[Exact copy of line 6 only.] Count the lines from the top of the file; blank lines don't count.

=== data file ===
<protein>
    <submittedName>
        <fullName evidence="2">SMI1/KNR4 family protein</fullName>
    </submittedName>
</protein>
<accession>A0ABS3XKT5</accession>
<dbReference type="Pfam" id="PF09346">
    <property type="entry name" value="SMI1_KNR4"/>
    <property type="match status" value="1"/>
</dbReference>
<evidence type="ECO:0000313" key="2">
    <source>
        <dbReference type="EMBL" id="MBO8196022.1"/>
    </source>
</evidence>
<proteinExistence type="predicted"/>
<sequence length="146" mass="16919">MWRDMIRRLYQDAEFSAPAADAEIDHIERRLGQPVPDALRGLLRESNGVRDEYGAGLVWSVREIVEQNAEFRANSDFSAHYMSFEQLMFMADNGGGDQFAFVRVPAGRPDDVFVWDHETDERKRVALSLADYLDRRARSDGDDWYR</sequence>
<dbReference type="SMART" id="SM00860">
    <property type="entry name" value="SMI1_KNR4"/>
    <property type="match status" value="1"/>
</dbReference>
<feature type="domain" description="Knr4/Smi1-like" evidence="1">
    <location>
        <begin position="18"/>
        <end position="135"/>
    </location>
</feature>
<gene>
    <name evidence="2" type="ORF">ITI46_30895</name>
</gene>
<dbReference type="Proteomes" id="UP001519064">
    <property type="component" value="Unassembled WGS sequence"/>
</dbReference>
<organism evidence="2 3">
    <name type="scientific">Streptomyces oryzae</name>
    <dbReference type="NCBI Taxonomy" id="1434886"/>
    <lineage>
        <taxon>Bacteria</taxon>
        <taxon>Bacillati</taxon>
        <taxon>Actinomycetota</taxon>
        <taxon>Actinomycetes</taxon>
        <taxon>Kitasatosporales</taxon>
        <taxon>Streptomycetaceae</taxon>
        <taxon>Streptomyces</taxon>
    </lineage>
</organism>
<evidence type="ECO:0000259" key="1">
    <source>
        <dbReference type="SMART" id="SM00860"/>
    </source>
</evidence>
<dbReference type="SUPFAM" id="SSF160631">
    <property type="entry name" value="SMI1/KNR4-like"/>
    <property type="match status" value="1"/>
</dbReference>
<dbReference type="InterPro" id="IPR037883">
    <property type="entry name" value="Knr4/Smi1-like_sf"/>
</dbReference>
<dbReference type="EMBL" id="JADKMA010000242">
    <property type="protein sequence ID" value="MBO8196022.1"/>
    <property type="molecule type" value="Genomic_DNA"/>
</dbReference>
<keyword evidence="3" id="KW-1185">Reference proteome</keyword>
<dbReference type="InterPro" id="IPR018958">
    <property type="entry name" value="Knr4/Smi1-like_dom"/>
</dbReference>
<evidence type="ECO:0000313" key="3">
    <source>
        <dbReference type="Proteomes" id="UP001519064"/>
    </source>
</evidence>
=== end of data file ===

<accession>A0ABS3XKT5</accession>